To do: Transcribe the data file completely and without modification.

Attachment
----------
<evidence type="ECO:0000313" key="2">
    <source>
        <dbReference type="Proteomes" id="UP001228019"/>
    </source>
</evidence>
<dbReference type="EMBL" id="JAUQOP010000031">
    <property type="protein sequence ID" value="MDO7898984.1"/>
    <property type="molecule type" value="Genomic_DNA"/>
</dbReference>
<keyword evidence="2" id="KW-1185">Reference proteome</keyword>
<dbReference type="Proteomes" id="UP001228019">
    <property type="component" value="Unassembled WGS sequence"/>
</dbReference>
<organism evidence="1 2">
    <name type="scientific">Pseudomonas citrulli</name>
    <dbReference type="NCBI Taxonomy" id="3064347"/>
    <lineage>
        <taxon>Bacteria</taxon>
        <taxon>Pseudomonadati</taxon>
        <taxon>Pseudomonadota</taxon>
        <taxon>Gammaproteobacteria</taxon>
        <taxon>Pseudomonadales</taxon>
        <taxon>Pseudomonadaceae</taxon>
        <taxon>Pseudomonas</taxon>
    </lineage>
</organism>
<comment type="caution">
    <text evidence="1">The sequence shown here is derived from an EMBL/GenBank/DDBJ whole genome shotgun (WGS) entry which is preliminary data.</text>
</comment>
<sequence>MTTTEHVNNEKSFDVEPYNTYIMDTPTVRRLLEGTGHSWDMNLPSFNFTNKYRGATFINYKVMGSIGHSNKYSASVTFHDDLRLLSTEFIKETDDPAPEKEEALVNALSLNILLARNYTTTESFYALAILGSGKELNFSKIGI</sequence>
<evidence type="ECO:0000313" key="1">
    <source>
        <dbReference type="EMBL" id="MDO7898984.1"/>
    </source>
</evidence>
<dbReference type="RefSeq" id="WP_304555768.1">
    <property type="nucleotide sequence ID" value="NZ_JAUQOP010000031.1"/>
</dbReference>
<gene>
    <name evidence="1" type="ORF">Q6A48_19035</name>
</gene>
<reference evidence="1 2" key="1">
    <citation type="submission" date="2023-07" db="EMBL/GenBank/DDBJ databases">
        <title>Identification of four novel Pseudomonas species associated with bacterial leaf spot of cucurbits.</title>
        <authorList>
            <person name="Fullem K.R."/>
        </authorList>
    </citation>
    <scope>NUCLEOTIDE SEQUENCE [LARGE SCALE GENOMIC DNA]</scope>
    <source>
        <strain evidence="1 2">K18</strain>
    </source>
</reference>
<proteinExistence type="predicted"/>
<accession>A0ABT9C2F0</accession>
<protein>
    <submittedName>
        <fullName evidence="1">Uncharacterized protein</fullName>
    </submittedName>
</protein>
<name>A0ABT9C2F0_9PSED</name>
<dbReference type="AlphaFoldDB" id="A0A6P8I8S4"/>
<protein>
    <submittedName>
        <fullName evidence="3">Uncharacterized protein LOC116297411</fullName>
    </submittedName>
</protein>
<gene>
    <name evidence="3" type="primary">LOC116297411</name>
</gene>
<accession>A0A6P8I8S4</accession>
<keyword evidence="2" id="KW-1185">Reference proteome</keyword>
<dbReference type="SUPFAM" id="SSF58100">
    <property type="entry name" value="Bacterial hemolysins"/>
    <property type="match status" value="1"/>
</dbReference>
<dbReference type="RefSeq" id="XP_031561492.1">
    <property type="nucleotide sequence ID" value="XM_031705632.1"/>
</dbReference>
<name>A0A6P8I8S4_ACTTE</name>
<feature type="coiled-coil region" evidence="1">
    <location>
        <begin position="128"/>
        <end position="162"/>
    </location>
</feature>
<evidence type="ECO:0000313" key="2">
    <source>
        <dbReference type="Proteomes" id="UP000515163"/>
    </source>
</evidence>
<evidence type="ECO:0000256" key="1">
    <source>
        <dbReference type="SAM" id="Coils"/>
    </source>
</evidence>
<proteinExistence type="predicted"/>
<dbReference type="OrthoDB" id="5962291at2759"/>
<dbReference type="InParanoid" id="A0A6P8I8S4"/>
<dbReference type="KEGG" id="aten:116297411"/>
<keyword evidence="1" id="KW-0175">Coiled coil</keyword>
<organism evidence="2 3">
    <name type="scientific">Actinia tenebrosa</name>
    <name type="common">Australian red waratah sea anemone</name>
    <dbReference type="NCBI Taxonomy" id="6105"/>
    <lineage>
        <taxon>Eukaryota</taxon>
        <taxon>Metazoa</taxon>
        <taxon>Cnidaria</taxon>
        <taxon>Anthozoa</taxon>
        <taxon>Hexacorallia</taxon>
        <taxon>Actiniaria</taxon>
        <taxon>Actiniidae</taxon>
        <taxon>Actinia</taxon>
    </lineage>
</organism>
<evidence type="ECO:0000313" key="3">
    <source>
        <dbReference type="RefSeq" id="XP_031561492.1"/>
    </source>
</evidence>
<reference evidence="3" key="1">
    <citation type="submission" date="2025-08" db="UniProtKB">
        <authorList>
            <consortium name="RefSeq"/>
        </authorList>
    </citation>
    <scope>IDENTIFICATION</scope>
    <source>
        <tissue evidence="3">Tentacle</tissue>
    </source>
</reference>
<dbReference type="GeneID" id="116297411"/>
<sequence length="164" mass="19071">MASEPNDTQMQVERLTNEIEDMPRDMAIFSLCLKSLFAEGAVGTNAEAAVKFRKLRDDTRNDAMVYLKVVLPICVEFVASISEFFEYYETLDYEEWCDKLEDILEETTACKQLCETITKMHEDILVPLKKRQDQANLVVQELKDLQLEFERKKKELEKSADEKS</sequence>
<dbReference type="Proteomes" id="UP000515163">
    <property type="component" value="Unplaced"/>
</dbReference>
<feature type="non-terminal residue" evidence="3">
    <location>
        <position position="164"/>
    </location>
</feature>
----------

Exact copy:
<evidence type="ECO:0000313" key="2">
    <source>
        <dbReference type="Proteomes" id="UP001228019"/>
    </source>
</evidence>
<dbReference type="EMBL" id="JAUQOP010000031">
    <property type="protein sequence ID" value="MDO7898984.1"/>
    <property type="molecule type" value="Genomic_DNA"/>
</dbReference>
<keyword evidence="2" id="KW-1185">Reference proteome</keyword>
<dbReference type="Proteomes" id="UP001228019">
    <property type="component" value="Unassembled WGS sequence"/>
</dbReference>
<organism evidence="1 2">
    <name type="scientific">Pseudomonas citrulli</name>
    <dbReference type="NCBI Taxonomy" id="3064347"/>
    <lineage>
        <taxon>Bacteria</taxon>
        <taxon>Pseudomonadati</taxon>
        <taxon>Pseudomonadota</taxon>
        <taxon>Gammaproteobacteria</taxon>
        <taxon>Pseudomonadales</taxon>
        <taxon>Pseudomonadaceae</taxon>
        <taxon>Pseudomonas</taxon>
    </lineage>
</organism>
<comment type="caution">
    <text evidence="1">The sequence shown here is derived from an EMBL/GenBank/DDBJ whole genome shotgun (WGS) entry which is preliminary data.</text>
</comment>
<sequence>MTTTEHVNNEKSFDVEPYNTYIMDTPTVRRLLEGTGHSWDMNLPSFNFTNKYRGATFINYKVMGSIGHSNKYSASVTFHDDLRLLSTEFIKETDDPAPEKEEALVNALSLNILLARNYTTTESFYALAILGSGKELNFSKIGI</sequence>
<evidence type="ECO:0000313" key="1">
    <source>
        <dbReference type="EMBL" id="MDO7898984.1"/>
    </source>
</evidence>
<dbReference type="RefSeq" id="WP_304555768.1">
    <property type="nucleotide sequence ID" value="NZ_JAUQOP010000031.1"/>
</dbReference>
<gene>
    <name evidence="1" type="ORF">Q6A48_19035</name>
</gene>
<reference evidence="1 2" key="1">
    <citation type="submission" date="2023-07" db="EMBL/GenBank/DDBJ databases">
        <title>Identification of four novel Pseudomonas species associated with bacterial leaf spot of cucurbits.</title>
        <authorList>
            <person name="Fullem K.R."/>
        </authorList>
    </citation>
    <scope>NUCLEOTIDE SEQUENCE [LARGE SCALE GENOMIC DNA]</scope>
    <source>
        <strain evidence="1 2">K18</strain>
    </source>
</reference>
<proteinExistence type="predicted"/>
<accession>A0ABT9C2F0</accession>
<protein>
    <submittedName>
        <fullName evidence="1">Uncharacterized protein</fullName>
    </submittedName>
</protein>
<name>A0ABT9C2F0_9PSED</name>
<dbReference type="AlphaFoldDB" id="A0A6P8I8S4"/>
<protein>
    <submittedName>
        <fullName evidence="3">Uncharacterized protein LOC116297411</fullName>
    </submittedName>
</protein>
<gene>
    <name evidence="3" type="primary">LOC116297411</name>
</gene>
<accession>A0A6P8I8S4</accession>
<keyword evidence="2" id="KW-1185">Reference proteome</keyword>
<dbReference type="SUPFAM" id="SSF58100">
    <property type="entry name" value="Bacterial hemolysins"/>
    <property type="match status" value="1"/>
</dbReference>
<dbReference type="RefSeq" id="XP_031561492.1">
    <property type="nucleotide sequence ID" value="XM_031705632.1"/>
</dbReference>
<name>A0A6P8I8S4_ACTTE</name>
<feature type="coiled-coil region" evidence="1">
    <location>
        <begin position="128"/>
        <end position="162"/>
    </location>
</feature>
<evidence type="ECO:0000313" key="2">
    <source>
        <dbReference type="Proteomes" id="UP000515163"/>
    </source>
</evidence>
<evidence type="ECO:0000256" key="1">
    <source>
        <dbReference type="SAM" id="Coils"/>
    </source>
</evidence>
<proteinExistence type="predicted"/>
<dbReference type="OrthoDB" id="5962291at2759"/>
<dbReference type="InParanoid" id="A0A6P8I8S4"/>
<dbReference type="KEGG" id="aten:116297411"/>
<keyword evidence="1" id="KW-0175">Coiled coil</keyword>
<organism evidence="2 3">
    <name type="scientific">Actinia tenebrosa</name>
    <name type="common">Australian red waratah sea anemone</name>
    <dbReference type="NCBI Taxonomy" id="6105"/>
    <lineage>
        <taxon>Eukaryota</taxon>
        <taxon>Metazoa</taxon>
        <taxon>Cnidaria</taxon>
        <taxon>Anthozoa</taxon>
        <taxon>Hexacorallia</taxon>
        <taxon>Actiniaria</taxon>
        <taxon>Actiniidae</taxon>
        <taxon>Actinia</taxon>
    </lineage>
</organism>
<evidence type="ECO:0000313" key="3">
    <source>
        <dbReference type="RefSeq" id="XP_031561492.1"/>
    </source>
</evidence>
<reference evidence="3" key="1">
    <citation type="submission" date="2025-08" db="UniProtKB">
        <authorList>
            <consortium name="RefSeq"/>
        </authorList>
    </citation>
    <scope>IDENTIFICATION</scope>
    <source>
        <tissue evidence="3">Tentacle</tissue>
    </source>
</reference>
<dbReference type="GeneID" id="116297411"/>
<sequence length="164" mass="19071">MASEPNDTQMQVERLTNEIEDMPRDMAIFSLCLKSLFAEGAVGTNAEAAVKFRKLRDDTRNDAMVYLKVVLPICVEFVASISEFFEYYETLDYEEWCDKLEDILEETTACKQLCETITKMHEDILVPLKKRQDQANLVVQELKDLQLEFERKKKELEKSADEKS</sequence>
<dbReference type="Proteomes" id="UP000515163">
    <property type="component" value="Unplaced"/>
</dbReference>
<feature type="non-terminal residue" evidence="3">
    <location>
        <position position="164"/>
    </location>
</feature>